Research on Lawyers In Open Plan Offices?

Question to Ask the Workplace Doctors about open plan office:

Is there any research on the productivity of in-house attorneys in open plan office environments versus traditional closed offices?

Signed, Planning

Dear Planning:

There are a number of sites that refer to one or two studies and studied opinions about open plan offices. You can find them in a quick search. However, none seem to refer to attorneys specifically. A legal secretary asked me the same question the other day, since her office is switching to open plans for secretaries and smaller offices for attorneys. I couldn’t find anything specifically about that either.There might be some information through national organizations in the legal field. Or, you may be able to find unscientific but real-world information by contacting some of the larger law offices with which you’re familiar. Writing to a magazine that serves the profession may produce some information as well.

My personal opinion (which you didn’t request!) is that businesses of all types seem to be headed back to the 1930s when photos show professionals lined up desk to desk, with no privacy, no sense of personal space and the feeling of a cattle car in which the goal is to pack as much beef into it as possible. I can see the value of saving space and furniture as well as having the work of employees be more visible. But, those are off-set, in my opinion, by the negative feelings of employees and the lack of privacy, concentration and work-focus that often results.

The argument that seems the least valid to me involves the egalitarian approach to office space. I’ve never met any new employee yet who had an expectation that offices would be equal from top to bottom. I think an executive who felt guilty or an office planner with a diabolical streak, must have thought of that! However, once that idea is broached, some employee’s latch onto it with the zeal of a revolutionary with hatred for class differences.

As far as the subconscious and conscious feelings most of us have about privacy and quietness for mental work, think about this: Consider being an attorney working out of your home office in an apartment, condo or town-home style residence. Another attorney lives in the unit next door and his home office is on the opposite side of your office wall. He’s a nice enough guy and a good neighbor. HOWEVER, all day long you can hear him working in his office on the other side of the wall. Desk and file drawers open and close; the phone rings; you can hear muffled laughter and voices and a cough or sneeze now and then. You worry about what HE can hear so you walk into another room to talk on the phone about anything of importance.You’d hate working like that! You’d probably look for ways to insulate the sound, even if you had to build an extra wall and lose some space to do it. If you mentioned it to others they would sympathize with having your concentration interrupted in that way. No one would think you were a whiner for complaining that you have trouble focusing when you keep hearing noises all day. But, if you decided to start working out of an office with an open plan, you might be in a much worse situation. At best you might have a partial divider made of glass between you and the attorney next to you. You’d not only hear the sounds, you’d see him all the time with peripheral vision. You’d hear bits of conversations and he would hear yours. If you wanted to talk to your manager privately, you’d have to ask to use one of the conference rooms that are set aside for that purpose–and which everyone notices.No wonder people want to work off-site! (Unless they have a neighbor who works off-site too and makes noise all day!) It just doesn’t seem logical to me that better work can be done in an open space or even in spaces with partial walls, than can be done when people have a work space with some privacy that can be set-up for the individual’s reasonable work needs. That was the LONG answer to your question about whether we know of research about open office plans for staff attorneys. The SHORT answer is, no we don’t know of any such research. But, thanks for listening to my opinions on the subject anyway!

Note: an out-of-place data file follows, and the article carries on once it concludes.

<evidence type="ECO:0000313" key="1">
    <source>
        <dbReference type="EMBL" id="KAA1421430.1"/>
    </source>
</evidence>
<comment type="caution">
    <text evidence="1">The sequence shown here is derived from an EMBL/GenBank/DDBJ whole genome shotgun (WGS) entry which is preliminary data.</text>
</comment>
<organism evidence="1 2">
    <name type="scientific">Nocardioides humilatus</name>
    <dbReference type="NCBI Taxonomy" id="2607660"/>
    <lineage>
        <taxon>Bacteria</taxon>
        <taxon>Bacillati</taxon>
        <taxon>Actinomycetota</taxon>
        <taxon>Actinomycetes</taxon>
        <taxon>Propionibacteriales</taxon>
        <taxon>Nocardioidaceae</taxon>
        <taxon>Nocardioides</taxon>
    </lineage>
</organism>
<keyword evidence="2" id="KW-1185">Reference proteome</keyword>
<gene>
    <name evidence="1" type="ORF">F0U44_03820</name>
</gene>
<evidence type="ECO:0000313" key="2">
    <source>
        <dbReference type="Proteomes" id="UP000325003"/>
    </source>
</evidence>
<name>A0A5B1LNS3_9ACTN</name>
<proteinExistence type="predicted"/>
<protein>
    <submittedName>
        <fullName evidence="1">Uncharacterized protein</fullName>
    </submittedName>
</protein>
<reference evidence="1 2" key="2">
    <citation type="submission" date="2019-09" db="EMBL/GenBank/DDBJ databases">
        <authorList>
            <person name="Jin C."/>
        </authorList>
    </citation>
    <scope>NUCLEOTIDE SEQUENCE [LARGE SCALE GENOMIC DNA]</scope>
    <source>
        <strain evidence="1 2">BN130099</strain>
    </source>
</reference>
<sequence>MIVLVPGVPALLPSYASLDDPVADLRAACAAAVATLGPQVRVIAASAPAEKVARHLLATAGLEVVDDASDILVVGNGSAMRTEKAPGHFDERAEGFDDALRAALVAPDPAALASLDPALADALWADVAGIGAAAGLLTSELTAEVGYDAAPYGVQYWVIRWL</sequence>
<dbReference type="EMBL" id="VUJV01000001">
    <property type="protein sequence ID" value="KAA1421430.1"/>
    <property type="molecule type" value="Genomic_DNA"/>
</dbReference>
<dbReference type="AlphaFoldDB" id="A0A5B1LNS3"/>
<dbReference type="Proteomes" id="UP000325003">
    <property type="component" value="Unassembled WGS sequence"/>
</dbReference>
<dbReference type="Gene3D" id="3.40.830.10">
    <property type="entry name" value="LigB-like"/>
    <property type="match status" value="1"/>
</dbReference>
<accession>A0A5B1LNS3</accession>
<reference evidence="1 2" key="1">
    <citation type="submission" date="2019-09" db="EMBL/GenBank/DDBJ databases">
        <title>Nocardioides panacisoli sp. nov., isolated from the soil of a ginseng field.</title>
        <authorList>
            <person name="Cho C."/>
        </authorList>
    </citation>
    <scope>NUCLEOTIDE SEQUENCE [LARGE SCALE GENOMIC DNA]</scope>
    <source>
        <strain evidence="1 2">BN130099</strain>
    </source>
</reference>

Tina Lewis Rowe

Tina Lewis Rowe

Tina had a thirty-three year career in law enforcement, serving with the Denver Police Department from 1969-1994 and was the Presidential United States Marshal for Colorado from 1994-2002. She provides training to law enforcement organizations and private sector groups and does conference presentations related to leadership, workplace communications and customized topics. Her style is inspirational with humor.